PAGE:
Friday, July 09, 2010

Kids These Days…

I've been really getting into 'James May's Toy Stories'.

This is a show on BBC America where each week, James May takes a classic toy and does something over the top with it. For example, he built a full-sized, furnished house out of nothing but Lego, laid a scalextric (slot car) track around a 2.5 mile real racetrack… and my personal favorite, had a custom 1:1 scale airfix Spitfire model manufactured and then put it together with a class of school kids.

It's the Spitfire model episode I want to talk about.

First of all, Airfix models are something I love to this day. I remember being a kid and drooling over all the awesome airplane and car models at my local hobby shop. I remember sitting for hours meticulously putting them together (then like all kids, playing war by blowing them up with fire crackers).

But what really made the episode interesting, however, was the reactions of the kids.

You see, trying to get a bunch of 13 year olds to sit still for a few hours and put together a fiddly model is bad enough. Trying to convince them it's fun is something completely different.

However, it was fun as hell watching these kids looking really put out because they had to put together a plastic model, but the best part was watching their attitudes change. Your first airfix model is pretty much always work. There's always a point where you've been trying to glue the world's tiniest piece to the world's second tiniest piece with only a tube of contact cement, a magnifying glass and a pair of tweezers…and the fifteenth time it falls off you ask yourself: "Why am I doing this?"

But then you finish the model, the glue dries, you paint it and put on the decals…and it looks really cool. Then, you look at the finished piece and think: I made that.

That was the best part of the show. Watching these kids discover the visceral joy of creating something.

However, there was one part of the show that completely blew my mind.

As I mentioned earlier, James May did something that every kid who's ever made an Airfix model has thought about: Is it possible to make a 1:1, lifesize model?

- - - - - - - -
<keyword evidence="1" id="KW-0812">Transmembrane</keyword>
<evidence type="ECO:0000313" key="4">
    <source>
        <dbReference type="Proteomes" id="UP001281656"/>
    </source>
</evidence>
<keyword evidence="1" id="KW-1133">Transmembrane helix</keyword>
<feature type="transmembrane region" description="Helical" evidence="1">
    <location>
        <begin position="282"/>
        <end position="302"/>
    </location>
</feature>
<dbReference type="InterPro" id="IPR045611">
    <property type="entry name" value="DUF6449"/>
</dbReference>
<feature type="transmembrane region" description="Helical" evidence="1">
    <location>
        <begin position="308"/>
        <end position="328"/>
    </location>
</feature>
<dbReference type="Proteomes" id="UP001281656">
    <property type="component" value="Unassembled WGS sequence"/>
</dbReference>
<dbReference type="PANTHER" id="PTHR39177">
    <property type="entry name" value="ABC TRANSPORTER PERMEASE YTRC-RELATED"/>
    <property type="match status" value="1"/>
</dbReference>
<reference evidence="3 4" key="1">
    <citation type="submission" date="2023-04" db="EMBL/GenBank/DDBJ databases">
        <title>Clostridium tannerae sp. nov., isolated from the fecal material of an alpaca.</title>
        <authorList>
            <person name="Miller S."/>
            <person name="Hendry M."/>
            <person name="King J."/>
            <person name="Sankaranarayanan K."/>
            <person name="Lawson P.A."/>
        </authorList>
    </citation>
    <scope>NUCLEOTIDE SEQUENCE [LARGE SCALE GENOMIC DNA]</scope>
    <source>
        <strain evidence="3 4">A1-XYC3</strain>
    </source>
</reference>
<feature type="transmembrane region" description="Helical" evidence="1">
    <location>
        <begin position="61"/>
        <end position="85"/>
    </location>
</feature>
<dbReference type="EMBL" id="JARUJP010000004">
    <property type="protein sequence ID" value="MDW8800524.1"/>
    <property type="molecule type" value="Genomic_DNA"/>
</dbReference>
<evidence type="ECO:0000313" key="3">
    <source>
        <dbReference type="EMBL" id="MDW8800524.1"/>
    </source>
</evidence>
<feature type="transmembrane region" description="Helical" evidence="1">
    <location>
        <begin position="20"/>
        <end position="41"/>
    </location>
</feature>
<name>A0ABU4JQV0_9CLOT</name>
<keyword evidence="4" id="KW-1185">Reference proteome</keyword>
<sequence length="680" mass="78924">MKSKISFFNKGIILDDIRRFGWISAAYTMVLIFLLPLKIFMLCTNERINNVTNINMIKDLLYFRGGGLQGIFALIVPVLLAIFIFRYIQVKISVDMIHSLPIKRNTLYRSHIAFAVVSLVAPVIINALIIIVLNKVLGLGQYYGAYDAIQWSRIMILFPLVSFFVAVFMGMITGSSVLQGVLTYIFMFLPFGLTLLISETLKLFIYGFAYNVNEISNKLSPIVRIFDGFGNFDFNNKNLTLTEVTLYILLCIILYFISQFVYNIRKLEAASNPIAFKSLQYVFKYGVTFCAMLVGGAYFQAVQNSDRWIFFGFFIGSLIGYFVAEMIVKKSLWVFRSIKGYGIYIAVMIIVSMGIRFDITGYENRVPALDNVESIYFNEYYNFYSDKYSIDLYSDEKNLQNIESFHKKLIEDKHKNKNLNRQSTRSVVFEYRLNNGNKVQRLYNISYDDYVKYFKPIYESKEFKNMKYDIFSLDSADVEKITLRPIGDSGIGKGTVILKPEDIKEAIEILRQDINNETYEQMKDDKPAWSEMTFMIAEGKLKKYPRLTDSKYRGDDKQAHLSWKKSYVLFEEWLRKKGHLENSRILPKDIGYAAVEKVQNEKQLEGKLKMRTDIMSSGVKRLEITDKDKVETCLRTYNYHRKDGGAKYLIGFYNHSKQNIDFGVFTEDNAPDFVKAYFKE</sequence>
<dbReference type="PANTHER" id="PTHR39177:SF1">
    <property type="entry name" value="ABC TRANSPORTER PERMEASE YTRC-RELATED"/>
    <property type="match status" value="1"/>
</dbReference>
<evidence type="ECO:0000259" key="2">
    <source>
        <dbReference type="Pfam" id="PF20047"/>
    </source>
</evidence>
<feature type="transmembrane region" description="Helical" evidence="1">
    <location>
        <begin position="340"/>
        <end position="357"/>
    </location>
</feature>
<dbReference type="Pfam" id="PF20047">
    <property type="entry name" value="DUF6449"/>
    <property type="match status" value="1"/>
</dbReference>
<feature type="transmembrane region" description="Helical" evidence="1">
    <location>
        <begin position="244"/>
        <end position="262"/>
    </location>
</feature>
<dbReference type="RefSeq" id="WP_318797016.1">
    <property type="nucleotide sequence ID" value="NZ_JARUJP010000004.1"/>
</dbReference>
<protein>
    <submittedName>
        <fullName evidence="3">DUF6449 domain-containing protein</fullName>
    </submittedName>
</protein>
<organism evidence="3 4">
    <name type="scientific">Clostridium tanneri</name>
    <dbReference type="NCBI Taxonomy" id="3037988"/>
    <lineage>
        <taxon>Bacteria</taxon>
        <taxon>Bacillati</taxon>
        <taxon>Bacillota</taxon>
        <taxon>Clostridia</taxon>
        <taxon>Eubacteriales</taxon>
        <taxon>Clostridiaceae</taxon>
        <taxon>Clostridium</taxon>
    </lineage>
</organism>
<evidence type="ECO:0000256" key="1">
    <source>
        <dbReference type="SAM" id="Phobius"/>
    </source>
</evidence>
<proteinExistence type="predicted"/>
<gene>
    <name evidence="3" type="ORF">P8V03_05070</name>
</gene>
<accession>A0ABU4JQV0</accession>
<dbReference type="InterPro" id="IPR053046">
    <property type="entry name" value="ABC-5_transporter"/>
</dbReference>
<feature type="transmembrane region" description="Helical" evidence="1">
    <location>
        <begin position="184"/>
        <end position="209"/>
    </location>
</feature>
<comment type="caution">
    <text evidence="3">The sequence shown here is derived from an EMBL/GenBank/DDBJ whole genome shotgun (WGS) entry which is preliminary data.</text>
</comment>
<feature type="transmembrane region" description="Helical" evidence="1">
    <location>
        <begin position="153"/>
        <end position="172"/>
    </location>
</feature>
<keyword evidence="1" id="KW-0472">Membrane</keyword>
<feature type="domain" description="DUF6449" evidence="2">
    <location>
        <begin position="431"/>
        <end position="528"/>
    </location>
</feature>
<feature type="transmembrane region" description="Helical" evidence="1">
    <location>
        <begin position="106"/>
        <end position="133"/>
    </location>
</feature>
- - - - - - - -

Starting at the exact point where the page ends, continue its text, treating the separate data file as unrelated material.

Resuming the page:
The answer was yes, but barely.

Now bear this in mind. Even if you're totally not into making models, making the 1:1 Spitfire was a world first. It broke the record for the largest airfix model ever made.

…Which was why my monocle popped clear off my face when two girls got halfway through the big build…and then said they were leaving to go to a Beyonce concert.

Ok, I understand that I might as well be shaking my walking stick and telling the kids to get off my lawn, but this model was going to be put on permanent display at the British Aviation Museum. It was going in the Guinness Book of World records. I know 13 year olds aren't exactly forward thinkers, but given the option of taking my kids to the aviation museum one day, pointing at the model and saying "I made that." Or opening the Guinness Book of World Records and showing them the record I broke…or even showing them a recording of the TV show I was on where I helped break a world record trumps going to a concert.

I'm sure Beyonce will be touring for a while…breaking a world record is a once in a lifetime thing.



Bee said...

I'm rather ashamed at being part of the younger generations at times. Much would have rather built that model than gone to see Beyonce.

Also, this post has just reminded me I have an airfix Tardis sitting in a box somewhere.

Paulius said...

After writing this, I couldn't help myself and went and bought one...An Apache Helicopter (it was the only mildly interesting one in my $15-$20 price range).

Got three hours into it and discovered two very vital parts where missing. the hell do you not notice a frigging helicopter blade is missing before you ship the model?